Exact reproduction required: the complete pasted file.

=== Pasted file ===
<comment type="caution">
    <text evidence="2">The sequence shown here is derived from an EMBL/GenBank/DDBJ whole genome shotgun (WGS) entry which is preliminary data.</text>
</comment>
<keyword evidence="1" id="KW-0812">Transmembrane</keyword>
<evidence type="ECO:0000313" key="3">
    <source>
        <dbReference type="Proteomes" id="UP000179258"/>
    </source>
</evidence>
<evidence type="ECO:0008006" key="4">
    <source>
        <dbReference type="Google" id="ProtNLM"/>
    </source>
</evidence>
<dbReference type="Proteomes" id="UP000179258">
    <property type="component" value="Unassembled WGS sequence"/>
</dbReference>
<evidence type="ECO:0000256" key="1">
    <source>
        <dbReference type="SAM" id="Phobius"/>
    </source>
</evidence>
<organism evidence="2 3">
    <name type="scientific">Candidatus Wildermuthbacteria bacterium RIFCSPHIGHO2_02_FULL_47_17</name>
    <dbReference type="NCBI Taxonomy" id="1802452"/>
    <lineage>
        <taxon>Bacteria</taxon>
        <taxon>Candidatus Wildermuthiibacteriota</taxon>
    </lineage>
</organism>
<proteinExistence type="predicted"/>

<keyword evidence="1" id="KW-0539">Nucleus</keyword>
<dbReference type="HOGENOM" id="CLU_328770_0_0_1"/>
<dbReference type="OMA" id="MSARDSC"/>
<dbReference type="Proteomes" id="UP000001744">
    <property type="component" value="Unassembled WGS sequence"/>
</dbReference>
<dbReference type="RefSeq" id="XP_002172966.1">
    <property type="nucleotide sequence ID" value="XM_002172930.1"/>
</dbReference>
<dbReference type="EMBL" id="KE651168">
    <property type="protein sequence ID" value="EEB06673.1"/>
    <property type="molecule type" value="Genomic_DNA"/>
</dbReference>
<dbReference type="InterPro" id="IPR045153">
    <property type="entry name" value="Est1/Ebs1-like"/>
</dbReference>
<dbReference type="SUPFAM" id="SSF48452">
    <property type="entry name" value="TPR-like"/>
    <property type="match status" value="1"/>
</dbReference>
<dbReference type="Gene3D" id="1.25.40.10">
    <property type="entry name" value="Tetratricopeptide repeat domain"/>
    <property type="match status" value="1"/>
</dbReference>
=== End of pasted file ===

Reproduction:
<comment type="caution">
    <text evidence="2">The sequence shown here is derived from an EMBL/GenBank/DDBJ whole genome shotgun (WGS) entry which is preliminary data.</text>
</comment>
<keyword evidence="1" id="KW-0812">Transmembrane</keyword>
<evidence type="ECO:0000313" key="3">
    <source>
        <dbReference type="Proteomes" id="UP000179258"/>
    </source>
</evidence>
<evidence type="ECO:0008006" key="4">
    <source>
        <dbReference type="Google" id="ProtNLM"/>
    </source>
</evidence>
<dbReference type="Proteomes" id="UP000179258">
    <property type="component" value="Unassembled WGS sequence"/>
</dbReference>
<evidence type="ECO:0000256" key="1">
    <source>
        <dbReference type="SAM" id="Phobius"/>
    </source>
</evidence>
<organism evidence="2 3">
    <name type="scientific">Candidatus Wildermuthbacteria bacterium RIFCSPHIGHO2_02_FULL_47_17</name>
    <dbReference type="NCBI Taxonomy" id="1802452"/>
    <lineage>
        <taxon>Bacteria</taxon>
        <taxon>Candidatus Wildermuthiibacteriota</taxon>
    </lineage>
</organism>
<proteinExistence type="predicted"/>

<keyword evidence="1" id="KW-0539">Nucleus</keyword>
<dbReference type="HOGENOM" id="CLU_328770_0_0_1"/>
<dbReference type="OMA" id="MSARDSC"/>
<dbReference type="Proteomes" id="UP000001744">
    <property type="component" value="Unassembled WGS sequence"/>
</dbReference>
<dbReference type="RefSeq" id="XP_002172966.1">
    <property type="nucleotide sequence ID" value="XM_002172930.1"/>
</dbReference>
<dbReference type="EMBL" id="KE651168">
    <property type="protein sequence ID" value="EEB06673.1"/>
    <property type="molecule type" value="Genomic_DNA"/>
</dbReference>
<dbReference type="InterPro" id="IPR045153">
    <property type="entry name" value="Est1/Ebs1-like"/>
</dbReference>
<dbReference type="SUPFAM" id="SSF48452">
    <property type="entry name" value="TPR-like"/>
    <property type="match status" value="1"/>
</dbReference>
<dbReference type="Gene3D" id="1.25.40.10">
    <property type="entry name" value="Tetratricopeptide repeat domain"/>
    <property type="match status" value="1"/>
</dbReference>